Earlier this spring, the USDA’s Office of the Inspector General—an internal watchdog for the agency that oversees the conservation programs funded through the Farm Bill—quietly issued an interim report that indicated USDA isn’t doing enough to guarantee that, in exchange for federal support payments, farmers are meeting a minimal threshold for avoiding environmental harm. The report isn’t exactly a page-turner (we broke it down for you here in May), but there could be serious consequences for wildlife habitat and water quality as a result of the USDA dropping the ball.

Now, the OIG has come out with a sequel to their initial report and, like so many summer blockbusters, it’s even worse than the original.

On a very basic level, here’s what you need to know: Compliance creates a conservation compact between taxpayers and agricultural producers. Farmers who use government programs to help manage risk and grow their operations must also affirm that they have not planted crops in wetlands or on highly erodible land.

Image courtesy of Dusan Smetana.

The OIG’s interim report in March outlined a serious problem with compliance enforcement between 2012 and 2015. The data the agency was supposed to be using to conduct random compliance checks on farmers was incomplete, and many thousands of farmers who had received payments weren’t considered for review during those four years. In fact, in 2015, not a single farmer from ten major agricultural states was on the list to be checked for compliance. So, the areas in greatest need of monitoring for wetland drainage and soil erosion managed to receive the least attention.

This is an inexcusable lapse in enforcement by a federal agency, and thankfully the USDA has begun to take steps to correct the problem. Sources there have told us that they have followed the recommendations of the OIG, and revised procedures are now in place which guarantee that more than two million records, across all states, will be subject to on-site agency reviews. This is great news, but the story doesn’t end here.

Part two of the OIG’s report now reveals that the USDA’s mismanagement of compliance goes beyond a botched data pull. Here’s what else has been going wrong:

The USDA does not have consistent national standards for compliance checks. Farmers in different states—sometimes in different counties in the same state—have been subject to varying levels of scrutiny, and it’s not even clear which field conditions are considered compliance issues. Further, the national quality control processes set up to check the accuracy of the compliance reviews are also applied with varying degrees of consistency across states.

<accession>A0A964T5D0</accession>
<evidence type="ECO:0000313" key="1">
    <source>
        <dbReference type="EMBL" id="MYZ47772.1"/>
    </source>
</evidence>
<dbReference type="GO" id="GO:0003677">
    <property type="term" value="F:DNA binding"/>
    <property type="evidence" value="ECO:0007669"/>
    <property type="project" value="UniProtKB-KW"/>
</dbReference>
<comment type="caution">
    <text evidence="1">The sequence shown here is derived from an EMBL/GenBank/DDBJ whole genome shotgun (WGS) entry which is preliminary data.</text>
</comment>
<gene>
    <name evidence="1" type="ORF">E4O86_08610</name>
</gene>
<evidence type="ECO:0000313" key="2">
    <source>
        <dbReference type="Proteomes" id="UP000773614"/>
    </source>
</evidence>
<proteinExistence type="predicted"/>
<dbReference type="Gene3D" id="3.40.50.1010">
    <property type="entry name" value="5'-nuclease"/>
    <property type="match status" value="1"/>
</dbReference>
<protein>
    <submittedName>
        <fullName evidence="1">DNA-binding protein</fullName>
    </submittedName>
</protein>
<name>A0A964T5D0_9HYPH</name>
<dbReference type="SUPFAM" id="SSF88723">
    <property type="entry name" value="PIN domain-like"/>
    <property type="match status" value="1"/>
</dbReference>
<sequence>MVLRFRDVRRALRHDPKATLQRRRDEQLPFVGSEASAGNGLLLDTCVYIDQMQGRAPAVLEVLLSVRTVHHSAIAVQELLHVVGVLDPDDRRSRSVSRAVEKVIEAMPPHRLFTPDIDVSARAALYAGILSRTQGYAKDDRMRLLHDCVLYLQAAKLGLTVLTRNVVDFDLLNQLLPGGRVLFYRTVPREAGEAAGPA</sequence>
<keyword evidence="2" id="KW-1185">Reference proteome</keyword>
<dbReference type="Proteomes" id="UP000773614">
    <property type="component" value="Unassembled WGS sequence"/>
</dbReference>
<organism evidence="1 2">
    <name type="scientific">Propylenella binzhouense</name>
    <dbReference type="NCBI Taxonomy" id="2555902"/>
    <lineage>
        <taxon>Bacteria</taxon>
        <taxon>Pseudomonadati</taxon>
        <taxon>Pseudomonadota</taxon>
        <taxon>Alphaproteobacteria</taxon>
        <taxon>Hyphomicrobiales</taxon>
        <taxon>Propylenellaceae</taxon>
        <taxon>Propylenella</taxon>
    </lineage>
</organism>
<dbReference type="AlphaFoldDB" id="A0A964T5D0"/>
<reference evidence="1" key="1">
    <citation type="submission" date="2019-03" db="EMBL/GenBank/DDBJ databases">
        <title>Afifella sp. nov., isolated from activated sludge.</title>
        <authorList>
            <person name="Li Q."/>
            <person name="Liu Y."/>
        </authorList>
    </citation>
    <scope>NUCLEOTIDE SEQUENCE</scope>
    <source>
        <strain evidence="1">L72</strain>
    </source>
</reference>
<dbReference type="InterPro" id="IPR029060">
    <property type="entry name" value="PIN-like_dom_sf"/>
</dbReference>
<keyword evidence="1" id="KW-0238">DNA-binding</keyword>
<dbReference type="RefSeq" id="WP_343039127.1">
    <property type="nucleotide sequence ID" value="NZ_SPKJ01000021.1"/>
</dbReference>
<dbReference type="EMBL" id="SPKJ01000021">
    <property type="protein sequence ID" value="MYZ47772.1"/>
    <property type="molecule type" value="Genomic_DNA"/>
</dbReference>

The compliance checks that did get done were incomplete or improper. OIG found that agency staff sometimes stopped their field reviews after identifying a single violation, potentially missing other violations elsewhere on the property. The agency even failed to properly conduct site visits for its own employees who receive farm payments. The watchdog report notes that the agency needs to clarify the rules specific to USDA employees to ensure fair and consistent treatment of all producers.

Field staff don’t know how to proceed when maps and field conditions are inconsistent. Staff who conduct compliance checks rely heavily on wetland inventory maps, which are over 25 years old, despite knowing that these maps often don’t reflect the current size or location of wetlands. You know, as of 2016. As a result, staff frequently check only the previously-identified wetlands for compliance, ignoring national guidance to survey entire tracts for violations. Moreover, national and state officials have incompatible ideas about whether and when staff should offer updates to the maps to reflect actual conditions in the field.

 

Image courtesy of Ariel Wiegard.

Oh, and more data is missing than they thought. In addition to the data issues noted in the interim report, OIG found that the agency missed 325,000 additional records when it compiled its data for 2015 compliance reviews, because of an error tracking county codes. The agency also incorrectly exempted tens of thousands of acres from review, in cases where individual producers farm in multiple areas.